I had a girlie night out on Saturday. It started as a girlie night in and then for a few hours it was a girlie night out and then a girlie night back in.

I’d taken some red wines as a bit of a treat; an inexpensive treat too.  A couple of Aldi wines came in at less than a tenner.

My girlie friends are used to me saying, as we raise our glasses, “swirl!!!” “smell!!!”  “sip!!!”.  I don’t bother when we’re drinking lager, as that would just look silly.

IMG_2816I shouted my catchphrase on Saturday night. It was late, we’d been out, and we were back in. We swirled and sniffed.  We knew we liked the wine (Aldi’s Venturer Nero D’Avola, £4.79 )and we all said “cherries”, and someone said “earthy”.

Aldi Venturer Nero D'Avola wine review
Aldi Venturer Nero D’Avola

IMG_2816We were excited. Just a couple of years ago we’d have reached for the Robbie Williams CD after tripping over the kicked-off shoes without pausing for breath.

Now we’re all grown up. For five minutes we talked about the wine. Why we liked it; whether it was nicer than one we’d had last time; where it came from; what it tasted like.  Would we have it again?

I couldn’t remember much than that to be honest, so  I’ve reprised the evening and for less than £15 bought the Nero D’Avola again, along with Aldi’s Venturer Costiere de Nimes and Aldi’s Venturer Old Vines Garnacha. (They’re all £4.79 at the moment).

Nero D’Avola is Sicily’s signature grape.  Despite upwards of 40 degree heat, the vines manage to produce grapes which deliver punchy wines. The purple labelling Aldi has clothed this wine in complement the dark red cherry aromas and dried twigs. Some menthol and green peppercorns  too.  (Go on, sniff. It’s a Scientific Experiment). The tannins aren’t bad. Not too dry; and the wine delivers an earthy taste with black cherries.

Aldi Venturer Costieres de Nimes wine review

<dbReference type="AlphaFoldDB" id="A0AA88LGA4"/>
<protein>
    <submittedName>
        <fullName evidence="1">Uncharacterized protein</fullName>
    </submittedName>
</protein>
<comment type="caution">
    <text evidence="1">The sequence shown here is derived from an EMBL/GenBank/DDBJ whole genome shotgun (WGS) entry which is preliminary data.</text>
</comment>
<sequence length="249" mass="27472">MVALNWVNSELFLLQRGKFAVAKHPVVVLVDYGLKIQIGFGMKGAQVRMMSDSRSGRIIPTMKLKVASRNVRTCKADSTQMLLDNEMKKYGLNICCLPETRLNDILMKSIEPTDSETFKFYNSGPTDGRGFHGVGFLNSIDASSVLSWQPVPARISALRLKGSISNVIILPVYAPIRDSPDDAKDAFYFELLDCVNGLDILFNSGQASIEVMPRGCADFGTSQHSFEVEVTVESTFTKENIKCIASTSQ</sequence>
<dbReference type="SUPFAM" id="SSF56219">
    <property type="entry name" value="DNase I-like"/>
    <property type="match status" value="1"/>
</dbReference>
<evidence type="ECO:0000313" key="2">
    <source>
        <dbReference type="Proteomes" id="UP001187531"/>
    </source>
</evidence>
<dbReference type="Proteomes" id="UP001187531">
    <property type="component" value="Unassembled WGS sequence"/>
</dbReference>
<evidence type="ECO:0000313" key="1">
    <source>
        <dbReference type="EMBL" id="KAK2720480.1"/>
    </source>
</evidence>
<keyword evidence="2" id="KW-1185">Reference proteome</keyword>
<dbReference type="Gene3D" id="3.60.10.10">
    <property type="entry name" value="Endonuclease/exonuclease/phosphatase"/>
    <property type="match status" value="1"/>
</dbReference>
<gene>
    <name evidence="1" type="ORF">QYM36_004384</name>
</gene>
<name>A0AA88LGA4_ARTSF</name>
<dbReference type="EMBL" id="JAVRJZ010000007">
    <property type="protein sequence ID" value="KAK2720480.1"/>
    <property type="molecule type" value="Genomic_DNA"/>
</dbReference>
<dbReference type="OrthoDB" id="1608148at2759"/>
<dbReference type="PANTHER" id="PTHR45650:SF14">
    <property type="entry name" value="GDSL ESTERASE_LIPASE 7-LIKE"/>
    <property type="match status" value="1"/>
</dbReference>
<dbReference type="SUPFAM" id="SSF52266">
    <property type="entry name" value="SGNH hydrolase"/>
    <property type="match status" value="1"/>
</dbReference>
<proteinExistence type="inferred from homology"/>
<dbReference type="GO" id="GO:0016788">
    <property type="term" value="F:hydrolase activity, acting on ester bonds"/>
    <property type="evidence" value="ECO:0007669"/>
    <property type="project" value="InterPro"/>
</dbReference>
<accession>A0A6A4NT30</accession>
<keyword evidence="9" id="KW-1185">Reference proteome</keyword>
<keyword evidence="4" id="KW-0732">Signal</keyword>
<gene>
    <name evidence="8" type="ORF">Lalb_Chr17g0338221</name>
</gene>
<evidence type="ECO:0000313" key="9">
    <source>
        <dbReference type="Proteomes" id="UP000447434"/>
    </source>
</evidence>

Aldi Venturer Costieres de Nimes

Costiere de Nimes is from the southern Rhône Valley.  Rounded and fruity; berries and brambles sprinkled with some dried mixed herbs (metaphorically, obviously) and black pepper.  It’s fruitier than the others, with the aroma of a summer pudding far away, just out of reach … you can’t grasp it but you know it’s there somewhere.

Old Vines Garnacha. Upstanding in its golden Aldi livery; like a soldier’s uniform from the High Chaparral (everyone under the age of 40 looks that one up.)

We’ve had Sicily, then France, now we have grapes from Spain; grapes grown on old vines no less. Old vines don’t produce as many grapes as in their younger days, but the fruits are more concentrated and flavour-packed.

Aldi Venturer Old Vines Garnacha wine review
Aldi Venturer Old Vines Garnacha

Here we have jammy fruit … cherries and strawberries, really concentrated like those little cubes of jelly before they dissolve. An acidic buzz leaves your mouth watering, with just a dab of tannic dryness.

Such fun. I love my Scientific Experiments without a Petri dish in sight.

Also in my glass

This girlie, as you know, likes a sparklie and one of my favourite discoveries in recent years is brachetto d’acqui,  a delightful deep pink wine from Piedmont in Italy.  I’ve tried a handful of these, the latest Araldica Brachetto d’Acqui Il Cascinone 2011 (£10.99,

It’s only 5% ABV and if you don’t like wines with the slightest of sweetness, then by Jove this may not be for you.

I once went picking strawberries and managed to squash most of them on the way home. This wine reminds me of that day and the fresh fruity juice that was left.

Newly-picked strawberries, freshly squeezed. But hey… it has the extra treat of bubbles, a gentle frizz, not an extravagant sparkle. You could think Lambrusco, but this has style. I love it.

This column first appeared in the saturday extra magazine September 27,  2014 

Liverpool Echo – South Wales Echo – Daily Post Wales – Huddersfield Examiner – The Chronicle, Newcastle – Teesside Evening Gazette – Birmingham  Mail – Coventry Telegraph – Paisley Daily Expresss